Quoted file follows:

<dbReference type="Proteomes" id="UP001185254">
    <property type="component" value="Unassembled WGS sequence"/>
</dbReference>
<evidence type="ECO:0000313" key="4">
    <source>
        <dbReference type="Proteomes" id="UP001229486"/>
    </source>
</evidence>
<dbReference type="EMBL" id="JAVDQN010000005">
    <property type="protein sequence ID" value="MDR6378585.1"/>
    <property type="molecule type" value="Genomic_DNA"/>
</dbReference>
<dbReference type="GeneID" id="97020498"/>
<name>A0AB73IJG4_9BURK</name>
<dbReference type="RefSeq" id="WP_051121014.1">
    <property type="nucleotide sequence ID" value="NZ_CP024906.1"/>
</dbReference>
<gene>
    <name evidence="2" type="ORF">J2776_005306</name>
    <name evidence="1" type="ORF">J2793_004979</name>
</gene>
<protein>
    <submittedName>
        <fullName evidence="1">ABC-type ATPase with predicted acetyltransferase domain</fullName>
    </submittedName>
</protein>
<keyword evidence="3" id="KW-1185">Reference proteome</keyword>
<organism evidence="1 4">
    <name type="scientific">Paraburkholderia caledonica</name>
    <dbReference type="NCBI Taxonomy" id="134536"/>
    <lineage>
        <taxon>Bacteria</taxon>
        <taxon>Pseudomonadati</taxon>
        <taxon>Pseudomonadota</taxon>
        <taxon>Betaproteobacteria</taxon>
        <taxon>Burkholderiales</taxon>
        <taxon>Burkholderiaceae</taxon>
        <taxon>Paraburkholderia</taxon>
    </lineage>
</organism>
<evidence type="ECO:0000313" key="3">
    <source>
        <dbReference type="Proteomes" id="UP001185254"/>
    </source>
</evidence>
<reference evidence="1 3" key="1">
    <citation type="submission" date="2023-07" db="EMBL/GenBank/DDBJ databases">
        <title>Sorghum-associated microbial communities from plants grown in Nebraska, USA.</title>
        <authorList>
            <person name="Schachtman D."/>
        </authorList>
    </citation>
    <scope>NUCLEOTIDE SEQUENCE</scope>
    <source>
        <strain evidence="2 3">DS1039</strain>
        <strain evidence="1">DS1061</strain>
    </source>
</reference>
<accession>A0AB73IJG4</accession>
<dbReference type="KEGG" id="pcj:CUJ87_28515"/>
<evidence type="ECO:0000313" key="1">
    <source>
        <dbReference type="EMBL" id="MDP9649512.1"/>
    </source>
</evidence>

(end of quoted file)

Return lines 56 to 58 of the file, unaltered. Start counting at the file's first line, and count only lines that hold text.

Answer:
        <strain evidence="1">DS1061</strain>
    </source>
</reference>